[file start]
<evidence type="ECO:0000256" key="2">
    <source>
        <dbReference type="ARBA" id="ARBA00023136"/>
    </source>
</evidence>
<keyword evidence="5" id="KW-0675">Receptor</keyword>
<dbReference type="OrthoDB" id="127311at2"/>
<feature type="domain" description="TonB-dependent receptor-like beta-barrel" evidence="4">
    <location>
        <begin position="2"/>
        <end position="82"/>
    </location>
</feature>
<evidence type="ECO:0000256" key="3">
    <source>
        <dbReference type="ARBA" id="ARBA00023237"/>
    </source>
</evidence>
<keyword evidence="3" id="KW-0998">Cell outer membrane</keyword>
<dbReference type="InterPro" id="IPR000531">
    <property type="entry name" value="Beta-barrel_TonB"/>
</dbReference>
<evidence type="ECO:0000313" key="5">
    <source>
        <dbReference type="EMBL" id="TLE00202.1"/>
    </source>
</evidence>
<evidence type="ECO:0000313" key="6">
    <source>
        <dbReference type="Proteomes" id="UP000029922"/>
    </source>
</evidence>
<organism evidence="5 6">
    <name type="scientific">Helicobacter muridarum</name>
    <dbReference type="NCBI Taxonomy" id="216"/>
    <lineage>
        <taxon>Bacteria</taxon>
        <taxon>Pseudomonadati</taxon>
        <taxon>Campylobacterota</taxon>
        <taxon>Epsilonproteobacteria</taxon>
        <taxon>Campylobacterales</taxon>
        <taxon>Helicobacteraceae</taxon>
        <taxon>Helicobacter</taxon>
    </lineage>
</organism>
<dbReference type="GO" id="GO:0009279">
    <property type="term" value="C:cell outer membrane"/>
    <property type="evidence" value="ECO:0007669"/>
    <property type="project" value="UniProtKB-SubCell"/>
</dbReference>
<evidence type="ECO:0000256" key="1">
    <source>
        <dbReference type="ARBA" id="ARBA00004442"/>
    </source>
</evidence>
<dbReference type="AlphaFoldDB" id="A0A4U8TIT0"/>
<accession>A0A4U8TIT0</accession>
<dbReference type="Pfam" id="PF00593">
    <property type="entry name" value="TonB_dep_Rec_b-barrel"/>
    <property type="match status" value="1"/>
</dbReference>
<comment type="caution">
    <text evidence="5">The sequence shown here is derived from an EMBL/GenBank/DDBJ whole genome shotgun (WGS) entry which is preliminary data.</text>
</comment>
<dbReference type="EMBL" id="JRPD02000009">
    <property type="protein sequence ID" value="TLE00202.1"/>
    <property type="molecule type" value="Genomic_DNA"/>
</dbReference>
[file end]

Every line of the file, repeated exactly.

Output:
<evidence type="ECO:0000256" key="2">
    <source>
        <dbReference type="ARBA" id="ARBA00023136"/>
    </source>
</evidence>
<keyword evidence="5" id="KW-0675">Receptor</keyword>
<dbReference type="OrthoDB" id="127311at2"/>
<feature type="domain" description="TonB-dependent receptor-like beta-barrel" evidence="4">
    <location>
        <begin position="2"/>
        <end position="82"/>
    </location>
</feature>
<evidence type="ECO:0000256" key="3">
    <source>
        <dbReference type="ARBA" id="ARBA00023237"/>
    </source>
</evidence>
<keyword evidence="3" id="KW-0998">Cell outer membrane</keyword>
<dbReference type="InterPro" id="IPR000531">
    <property type="entry name" value="Beta-barrel_TonB"/>
</dbReference>
<evidence type="ECO:0000313" key="5">
    <source>
        <dbReference type="EMBL" id="TLE00202.1"/>
    </source>
</evidence>
<evidence type="ECO:0000313" key="6">
    <source>
        <dbReference type="Proteomes" id="UP000029922"/>
    </source>
</evidence>
<organism evidence="5 6">
    <name type="scientific">Helicobacter muridarum</name>
    <dbReference type="NCBI Taxonomy" id="216"/>
    <lineage>
        <taxon>Bacteria</taxon>
        <taxon>Pseudomonadati</taxon>
        <taxon>Campylobacterota</taxon>
        <taxon>Epsilonproteobacteria</taxon>
        <taxon>Campylobacterales</taxon>
        <taxon>Helicobacteraceae</taxon>
        <taxon>Helicobacter</taxon>
    </lineage>
</organism>
<dbReference type="GO" id="GO:0009279">
    <property type="term" value="C:cell outer membrane"/>
    <property type="evidence" value="ECO:0007669"/>
    <property type="project" value="UniProtKB-SubCell"/>
</dbReference>
<evidence type="ECO:0000256" key="1">
    <source>
        <dbReference type="ARBA" id="ARBA00004442"/>
    </source>
</evidence>
<dbReference type="AlphaFoldDB" id="A0A4U8TIT0"/>
<accession>A0A4U8TIT0</accession>
<dbReference type="Pfam" id="PF00593">
    <property type="entry name" value="TonB_dep_Rec_b-barrel"/>
    <property type="match status" value="1"/>
</dbReference>
<comment type="caution">
    <text evidence="5">The sequence shown here is derived from an EMBL/GenBank/DDBJ whole genome shotgun (WGS) entry which is preliminary data.</text>
</comment>
<dbReference type="EMBL" id="JRPD02000009">
    <property type="protein sequence ID" value="TLE00202.1"/>
    <property type="molecule type" value="Genomic_DNA"/>
</dbReference>